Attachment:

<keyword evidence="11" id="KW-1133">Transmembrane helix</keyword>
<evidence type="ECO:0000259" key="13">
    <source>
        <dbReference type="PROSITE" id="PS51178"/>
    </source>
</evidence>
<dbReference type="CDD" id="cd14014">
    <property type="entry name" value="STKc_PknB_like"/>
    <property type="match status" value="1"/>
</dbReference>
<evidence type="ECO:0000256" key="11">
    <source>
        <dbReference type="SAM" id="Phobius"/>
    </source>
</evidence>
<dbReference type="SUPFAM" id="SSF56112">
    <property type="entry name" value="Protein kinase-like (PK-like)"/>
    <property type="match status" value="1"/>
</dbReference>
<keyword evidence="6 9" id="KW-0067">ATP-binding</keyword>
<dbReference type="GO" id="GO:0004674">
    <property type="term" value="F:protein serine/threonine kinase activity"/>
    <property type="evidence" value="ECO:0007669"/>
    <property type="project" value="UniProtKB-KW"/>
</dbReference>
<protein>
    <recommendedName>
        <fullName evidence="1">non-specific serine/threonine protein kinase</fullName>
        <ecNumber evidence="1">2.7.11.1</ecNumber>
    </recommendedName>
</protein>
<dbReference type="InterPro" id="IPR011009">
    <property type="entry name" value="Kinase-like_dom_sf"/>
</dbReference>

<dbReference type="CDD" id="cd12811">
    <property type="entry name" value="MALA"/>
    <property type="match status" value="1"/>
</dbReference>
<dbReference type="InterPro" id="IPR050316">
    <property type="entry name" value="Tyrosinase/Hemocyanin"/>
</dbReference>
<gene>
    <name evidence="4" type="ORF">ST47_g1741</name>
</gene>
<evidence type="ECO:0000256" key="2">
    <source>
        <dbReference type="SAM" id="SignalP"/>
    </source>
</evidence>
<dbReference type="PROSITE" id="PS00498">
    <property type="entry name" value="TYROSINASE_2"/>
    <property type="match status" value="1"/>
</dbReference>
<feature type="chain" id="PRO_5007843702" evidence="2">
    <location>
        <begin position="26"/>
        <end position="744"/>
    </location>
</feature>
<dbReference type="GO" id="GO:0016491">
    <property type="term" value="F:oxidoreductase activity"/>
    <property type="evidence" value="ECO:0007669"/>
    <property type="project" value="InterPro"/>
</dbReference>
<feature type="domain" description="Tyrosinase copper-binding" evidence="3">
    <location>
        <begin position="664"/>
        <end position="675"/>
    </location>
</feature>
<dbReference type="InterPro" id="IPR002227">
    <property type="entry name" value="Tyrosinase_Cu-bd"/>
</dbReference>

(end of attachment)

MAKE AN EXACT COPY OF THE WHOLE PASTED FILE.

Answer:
<keyword evidence="11" id="KW-1133">Transmembrane helix</keyword>
<evidence type="ECO:0000259" key="13">
    <source>
        <dbReference type="PROSITE" id="PS51178"/>
    </source>
</evidence>
<dbReference type="CDD" id="cd14014">
    <property type="entry name" value="STKc_PknB_like"/>
    <property type="match status" value="1"/>
</dbReference>
<evidence type="ECO:0000256" key="11">
    <source>
        <dbReference type="SAM" id="Phobius"/>
    </source>
</evidence>
<dbReference type="SUPFAM" id="SSF56112">
    <property type="entry name" value="Protein kinase-like (PK-like)"/>
    <property type="match status" value="1"/>
</dbReference>
<keyword evidence="6 9" id="KW-0067">ATP-binding</keyword>
<dbReference type="GO" id="GO:0004674">
    <property type="term" value="F:protein serine/threonine kinase activity"/>
    <property type="evidence" value="ECO:0007669"/>
    <property type="project" value="UniProtKB-KW"/>
</dbReference>
<protein>
    <recommendedName>
        <fullName evidence="1">non-specific serine/threonine protein kinase</fullName>
        <ecNumber evidence="1">2.7.11.1</ecNumber>
    </recommendedName>
</protein>
<dbReference type="InterPro" id="IPR011009">
    <property type="entry name" value="Kinase-like_dom_sf"/>
</dbReference>

<dbReference type="CDD" id="cd12811">
    <property type="entry name" value="MALA"/>
    <property type="match status" value="1"/>
</dbReference>
<dbReference type="InterPro" id="IPR050316">
    <property type="entry name" value="Tyrosinase/Hemocyanin"/>
</dbReference>
<gene>
    <name evidence="4" type="ORF">ST47_g1741</name>
</gene>
<evidence type="ECO:0000256" key="2">
    <source>
        <dbReference type="SAM" id="SignalP"/>
    </source>
</evidence>
<dbReference type="PROSITE" id="PS00498">
    <property type="entry name" value="TYROSINASE_2"/>
    <property type="match status" value="1"/>
</dbReference>
<feature type="chain" id="PRO_5007843702" evidence="2">
    <location>
        <begin position="26"/>
        <end position="744"/>
    </location>
</feature>
<dbReference type="GO" id="GO:0016491">
    <property type="term" value="F:oxidoreductase activity"/>
    <property type="evidence" value="ECO:0007669"/>
    <property type="project" value="InterPro"/>
</dbReference>
<feature type="domain" description="Tyrosinase copper-binding" evidence="3">
    <location>
        <begin position="664"/>
        <end position="675"/>
    </location>
</feature>
<dbReference type="InterPro" id="IPR002227">
    <property type="entry name" value="Tyrosinase_Cu-bd"/>
</dbReference>